Though not technically a boulevard, Vermont is one of those iconic L.A. thoroughfares that stretches for miles and passes through iconic neighborhoods (Los Feliz, Koreatown, West Adams, Torrance, etc.). With hundreds of thousands living on or near it, Vermont is served by four subway stations and two light rail stops. All the train service runs east-west though, meaning the only way to traverse the length of Vermont is via buses like the 754 and the 204, which are some of the busiest routes in the transit system.
With billions now in its kitty thanks to Measure M, Metro is looking to address the lackluster transit service on Vermont and lighten the load on those packed, slow buses. While the transit agency once bandied about a light rail line, it’s now looking at bus rapid transit—basically, giving buses exclusive lanes and train-ish amenities like all-door boarding and curbside payment (no more tourists fumbling for change while riders fume). Metro is now looking at options for how the BRT will operate—side-running, center lane-running, curbside running, or a mix—and hopes to start work in 2024, if not sooner. With Measure M, Metro says its possible the BRT can be converted to light rail in the future.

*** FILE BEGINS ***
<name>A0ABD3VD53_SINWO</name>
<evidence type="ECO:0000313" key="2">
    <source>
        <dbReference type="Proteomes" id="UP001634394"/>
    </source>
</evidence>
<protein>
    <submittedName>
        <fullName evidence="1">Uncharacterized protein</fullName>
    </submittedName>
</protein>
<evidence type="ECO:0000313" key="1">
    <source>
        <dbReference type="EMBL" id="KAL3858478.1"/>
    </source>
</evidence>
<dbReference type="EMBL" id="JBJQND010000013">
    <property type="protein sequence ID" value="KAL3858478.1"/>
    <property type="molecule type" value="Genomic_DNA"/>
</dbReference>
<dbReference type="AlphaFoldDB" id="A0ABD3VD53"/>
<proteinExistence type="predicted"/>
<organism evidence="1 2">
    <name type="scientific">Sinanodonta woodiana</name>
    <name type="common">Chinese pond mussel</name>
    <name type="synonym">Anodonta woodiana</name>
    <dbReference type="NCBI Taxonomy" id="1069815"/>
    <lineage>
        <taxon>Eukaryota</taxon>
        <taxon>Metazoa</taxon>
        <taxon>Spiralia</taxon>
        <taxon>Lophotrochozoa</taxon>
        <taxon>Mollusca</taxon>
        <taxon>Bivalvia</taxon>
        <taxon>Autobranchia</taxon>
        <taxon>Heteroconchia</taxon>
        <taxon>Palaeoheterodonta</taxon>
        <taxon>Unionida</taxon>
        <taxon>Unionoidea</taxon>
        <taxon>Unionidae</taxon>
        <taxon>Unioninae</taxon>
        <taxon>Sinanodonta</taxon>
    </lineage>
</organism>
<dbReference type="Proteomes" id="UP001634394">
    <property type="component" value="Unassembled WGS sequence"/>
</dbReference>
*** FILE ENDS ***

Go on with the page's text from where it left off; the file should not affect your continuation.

Renderings from Metro’s community presentation show a painted lane on Vermont indicating a bus-only space. The images look similar to the MyFigueroa plan, which is adding bus-only lanes, bus shelters, landscaping, wider sidewalks, and bike lanes to a stretch of Figueroa between USC and DTLA. Could Vermont get a similar upgrade with the BRT? For much of Vermont’s length, it’s covered with shade-less, broken sidewalks, dirty bus benches, overflowing trash cans, and buildings that are both dilapidated and anti-pedestrian, with numerous parking lots and driveways pushing up against the street (think of the grocery stores at Vermont and 3rd), instead of mixed-use buildings.
Vermont’s suburban model is starting to change slowly in Koreatown, north of the Wilshire/Vermont station. But knocking down an old Denny’s and putting up a seven-story apartment building isn’t the only solution to Vermont’s woes. Metro needs to work with the Los Angeles Department of Transportation and invest in the street experience, ensuring the BRT’s riders have functioning sidewalks and shade trees; flower beds instead of litter and transit maps instead of graffiti. Pushing safety is even more important; Vermont needs clearly-marked crosswalks and traffic light synchronization that doesn’t force pedestrians to cross often-wide Vermont in 15 seconds.
Vermont should be a premier street in L.A., like Wilshire, Beverly, Crenshaw, or La Brea; instead it looks neglected and sad. If Metro wants to reverse its staggering bus ridership drop, the agency needs to pay attention to all the things that discourage people from getting on board.